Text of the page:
"It still doesn't have the same texture as foreign brands do," he said. "I'd still rather buy a Nissan Teana since Nissan has a history of making cars longer than Great Wall does."

Great Wall, Geely and Qoros Auto - a joint venture between Chery Automobile Co and Israel's Kenon Holdings Ltd - are trying to emulate what Toyota Motor Corp did with Lexus in the 1980s and what Hyundai Motor Co did more recently with its Genesis marque.

Chinese consumers show more of a preference for luxury brands than counterparts in the US and Europe, according to LMC Automotive Consulting Co in Shanghai. The best-selling premium-priced car is Volkswagen's Audi priced from 184,900 yuan.

About a quarter of all new cars sold in Beijing, Shanghai, Guangzhou and Shenzhen are premium brands, according to LMC Automotive Consulting. That compares with 16 per cent in Germany and 14 per cent in the US, said John Zeng, LMC's managing director.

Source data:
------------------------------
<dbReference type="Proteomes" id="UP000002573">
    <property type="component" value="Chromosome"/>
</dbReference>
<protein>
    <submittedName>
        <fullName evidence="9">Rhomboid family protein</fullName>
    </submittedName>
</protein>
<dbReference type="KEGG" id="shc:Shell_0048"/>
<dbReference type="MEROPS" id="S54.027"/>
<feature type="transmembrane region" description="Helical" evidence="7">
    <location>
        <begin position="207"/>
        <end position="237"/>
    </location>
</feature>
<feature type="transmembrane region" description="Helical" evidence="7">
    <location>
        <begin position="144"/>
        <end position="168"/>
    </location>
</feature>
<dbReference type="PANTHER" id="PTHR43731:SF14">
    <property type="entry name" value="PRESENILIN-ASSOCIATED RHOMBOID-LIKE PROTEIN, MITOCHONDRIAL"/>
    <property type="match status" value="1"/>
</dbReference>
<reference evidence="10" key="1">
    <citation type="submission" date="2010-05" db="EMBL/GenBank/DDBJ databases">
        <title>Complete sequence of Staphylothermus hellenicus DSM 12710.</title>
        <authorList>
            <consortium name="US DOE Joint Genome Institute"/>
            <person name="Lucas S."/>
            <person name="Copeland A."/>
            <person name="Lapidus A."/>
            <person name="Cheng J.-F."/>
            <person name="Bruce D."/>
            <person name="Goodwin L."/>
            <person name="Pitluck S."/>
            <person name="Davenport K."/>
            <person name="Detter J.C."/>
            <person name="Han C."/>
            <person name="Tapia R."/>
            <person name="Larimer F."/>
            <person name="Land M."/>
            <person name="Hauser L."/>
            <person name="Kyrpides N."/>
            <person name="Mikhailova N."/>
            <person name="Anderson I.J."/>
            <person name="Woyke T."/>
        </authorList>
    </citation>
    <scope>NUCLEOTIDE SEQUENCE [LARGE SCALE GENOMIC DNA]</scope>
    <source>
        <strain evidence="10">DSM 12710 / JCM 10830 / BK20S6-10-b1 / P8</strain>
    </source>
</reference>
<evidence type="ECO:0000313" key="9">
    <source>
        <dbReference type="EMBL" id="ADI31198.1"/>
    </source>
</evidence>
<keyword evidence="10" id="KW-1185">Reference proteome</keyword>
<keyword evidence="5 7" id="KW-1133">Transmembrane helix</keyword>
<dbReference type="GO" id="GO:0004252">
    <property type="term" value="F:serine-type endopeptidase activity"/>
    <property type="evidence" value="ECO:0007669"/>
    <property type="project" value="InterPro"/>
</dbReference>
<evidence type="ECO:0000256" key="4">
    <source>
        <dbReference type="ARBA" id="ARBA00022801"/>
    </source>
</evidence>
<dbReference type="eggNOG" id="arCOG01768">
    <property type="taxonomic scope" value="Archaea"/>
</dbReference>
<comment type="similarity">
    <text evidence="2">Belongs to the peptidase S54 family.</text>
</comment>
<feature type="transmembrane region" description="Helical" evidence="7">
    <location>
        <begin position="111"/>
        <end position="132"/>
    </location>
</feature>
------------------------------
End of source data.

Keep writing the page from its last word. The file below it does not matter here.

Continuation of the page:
Part of that is because of rising incomes, and part is because of China's rules of the road. Major cities imposed ownership restrictions to ease traffic congestion, and that pushed consumers to buy the best model they could afford because it's the only car they can have.

The best-selling SUV in China is Great Wall's Haval 6, priced from 88,800 yuan to 162,800 yuan. Sales nearly doubled in the first 10 months, compared with the same period last year, according to a company filing.

The new brand, Wey, is positioned to sell for 200,000 yuan when it debuts as soon as April. To add a foreign sheen, Great Wall hired Jens Steingraeber, 57, a former Audi executive, to be the brand CEO for Wey.

His team in the city of Baoding includes a former BMW designer and a former Alfa Romeo interior designer.

"A new brand is a must," said Yale Zhang, managing director at researcher Autoforesight Shanghai Co.

"The demographic group for cars around 200,000 yuan won't accept a nameplate that reminds you of a model priced at 30,000 yuan."